Saturday, April 16, 2011

Liberty Avenue Stores Struggle to Survive by Anna Gustafson - Queens Chronicle

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Mukesh Patel, left, and Joseph Bruno say the new traffic pattern and subway construction, inset, has deterred customers from frequenting their shops. Photo by Anna Gustafson

A city plan meant to curb accidents and prevent pedestrian deaths has instead left business owners struggling to survive on a commercial strip in Ozone Park that will soon be gasping for its last breath if the Department of Transportation does not make changes to the area, store owners and employees say.

“It’s affecting us so badly,” said Abdul Alawdi, owner of Fine Food Market and Deli at 93-10 Liberty Ave. “Three places have already gone out of business because of this. Who’s next? It’s going to be a ghost town here.”

The DOT in November made Liberty Avenue a one-way eastbound street between Crossbay Boulevard and 93rd Street as part of its plan to address congestion and injuries and deaths from accidents at the Liberty Avenue and Woodhaven, Crossbay, and Rockaway boulevards intersection.

DOT officials noted between 2004 and 2008 there were 207 injuries for pedestrians, bicyclists and individuals in motor vehicles at the Rockaway Boulevard and Liberty Avenue intersection between 94th and 96th streets.

Shop owners, however, said city officials need to figure out a way to change the intersection without settling for what has become a death sentence for stores in the area. A 99-cent store, laundromat and fast-food chicken restaurant have all gone out of business since the plan was implemented, and the shops that are left have seen a drastic drop in customers.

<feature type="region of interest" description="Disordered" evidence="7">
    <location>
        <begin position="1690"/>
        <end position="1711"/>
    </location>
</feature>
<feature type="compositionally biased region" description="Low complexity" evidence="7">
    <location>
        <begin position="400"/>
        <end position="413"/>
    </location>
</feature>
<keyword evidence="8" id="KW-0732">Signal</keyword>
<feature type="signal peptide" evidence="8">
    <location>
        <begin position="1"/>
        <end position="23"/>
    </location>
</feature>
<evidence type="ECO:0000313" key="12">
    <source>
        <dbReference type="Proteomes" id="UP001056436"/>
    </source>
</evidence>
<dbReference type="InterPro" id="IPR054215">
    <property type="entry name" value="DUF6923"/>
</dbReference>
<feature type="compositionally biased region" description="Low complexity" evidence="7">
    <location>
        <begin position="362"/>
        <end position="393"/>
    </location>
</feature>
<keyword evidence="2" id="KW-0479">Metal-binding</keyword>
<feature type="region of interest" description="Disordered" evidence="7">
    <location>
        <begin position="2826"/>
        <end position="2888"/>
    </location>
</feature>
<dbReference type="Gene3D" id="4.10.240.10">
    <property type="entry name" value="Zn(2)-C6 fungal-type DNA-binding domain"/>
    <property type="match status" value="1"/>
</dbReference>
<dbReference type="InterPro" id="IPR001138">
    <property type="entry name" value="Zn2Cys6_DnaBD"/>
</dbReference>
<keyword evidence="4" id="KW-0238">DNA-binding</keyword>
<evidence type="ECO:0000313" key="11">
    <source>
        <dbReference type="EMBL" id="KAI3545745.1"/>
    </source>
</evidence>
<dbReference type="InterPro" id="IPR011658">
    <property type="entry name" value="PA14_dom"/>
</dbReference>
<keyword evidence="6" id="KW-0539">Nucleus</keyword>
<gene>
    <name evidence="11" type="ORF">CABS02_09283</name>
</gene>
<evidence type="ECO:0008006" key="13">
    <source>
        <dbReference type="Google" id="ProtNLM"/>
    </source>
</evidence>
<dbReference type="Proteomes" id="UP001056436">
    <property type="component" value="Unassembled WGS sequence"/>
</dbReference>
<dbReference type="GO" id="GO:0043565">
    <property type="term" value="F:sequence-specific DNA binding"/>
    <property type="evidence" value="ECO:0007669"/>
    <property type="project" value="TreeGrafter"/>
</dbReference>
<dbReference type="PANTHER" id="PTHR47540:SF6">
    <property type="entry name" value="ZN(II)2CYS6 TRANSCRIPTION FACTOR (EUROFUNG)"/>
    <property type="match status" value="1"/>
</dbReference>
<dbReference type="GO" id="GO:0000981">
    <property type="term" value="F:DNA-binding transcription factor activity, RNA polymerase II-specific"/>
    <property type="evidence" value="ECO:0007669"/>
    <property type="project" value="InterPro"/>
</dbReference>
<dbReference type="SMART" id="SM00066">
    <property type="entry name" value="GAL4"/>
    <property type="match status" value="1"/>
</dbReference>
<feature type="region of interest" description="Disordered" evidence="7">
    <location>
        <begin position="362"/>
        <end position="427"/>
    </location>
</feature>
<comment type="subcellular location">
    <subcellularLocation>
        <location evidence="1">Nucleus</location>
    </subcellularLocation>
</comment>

“How many more stores do they want to close?” asked David M. Quintana, a member of the Ozone Park Residents Block Association. “A major commercial strip can’t survive on a one-way street.”

Kalish Pharmacy, which has been in the neighborhood for 100 years, has experienced at least a 30 percent drop in business, according to pharmacist Joseph Bruno.

“Businesses are closing, people are out of work, it’s terrible,” Bruno said. “I grew up in Ozone Park, I have ties to this neighborhood, and I want to stay here.”

Ram Stationary and Cards owner Mukesh Patel said his business has dropped about 50 percent, and Alawdi said he has seen a decrease of about 40 to 45 percent.

“Business has gone down unbearably,” said Patel, who has owned his stationary store for the past 21 years. “We’re losing $600, $700 a day. It’s a terrible situation.”

On top of the one-way street, business owners have had to deal with reconstruction on the subway stairs leading to the A-line, which has temporarily closed off the entrance to Liberty Avenue from Woodhaven Boulevard.

Shop owners and employees said they would like the DOT to make Liberty a two-way street again. That, Community Board 10 Chairwoman Betty Braton said, is unlikely, but she did note that the DOT reversed its decision and said it will remove the back-in angled parking spaces on Liberty between Crossbay and 93rd Street after business owners complained they was too difficult for customers to use.

“We’re looking at that whole intersection and all the ramifications, and we’re engaged in ongoing discussions with DOT to see if there are further modifications that can be done,” Braton said.

DOT spokeswoman Nicole Garcia said the agency is incorporating community input to develop further plans for the area.

“Safety is our top priority, and the project implemented in this area is designed to boost safety for all street users,” Garcia said in an e-mailed statement.

Kimberly Liverpool, manager at Tommy’s Pizzeria, said she hopes the city seriously considers input from shop owners, especially since her store is losing about $200 to $300 a day because of the traffic change.

“Customers don’t even come this way anymore,” Liverpool said. “Even on a Friday and Saturday it’s horrible. I had four people working here, and now I’m down to two.”

Terranova Bakery manager Maria Monzon said her daily average customer count has dropped from about 200 to 150.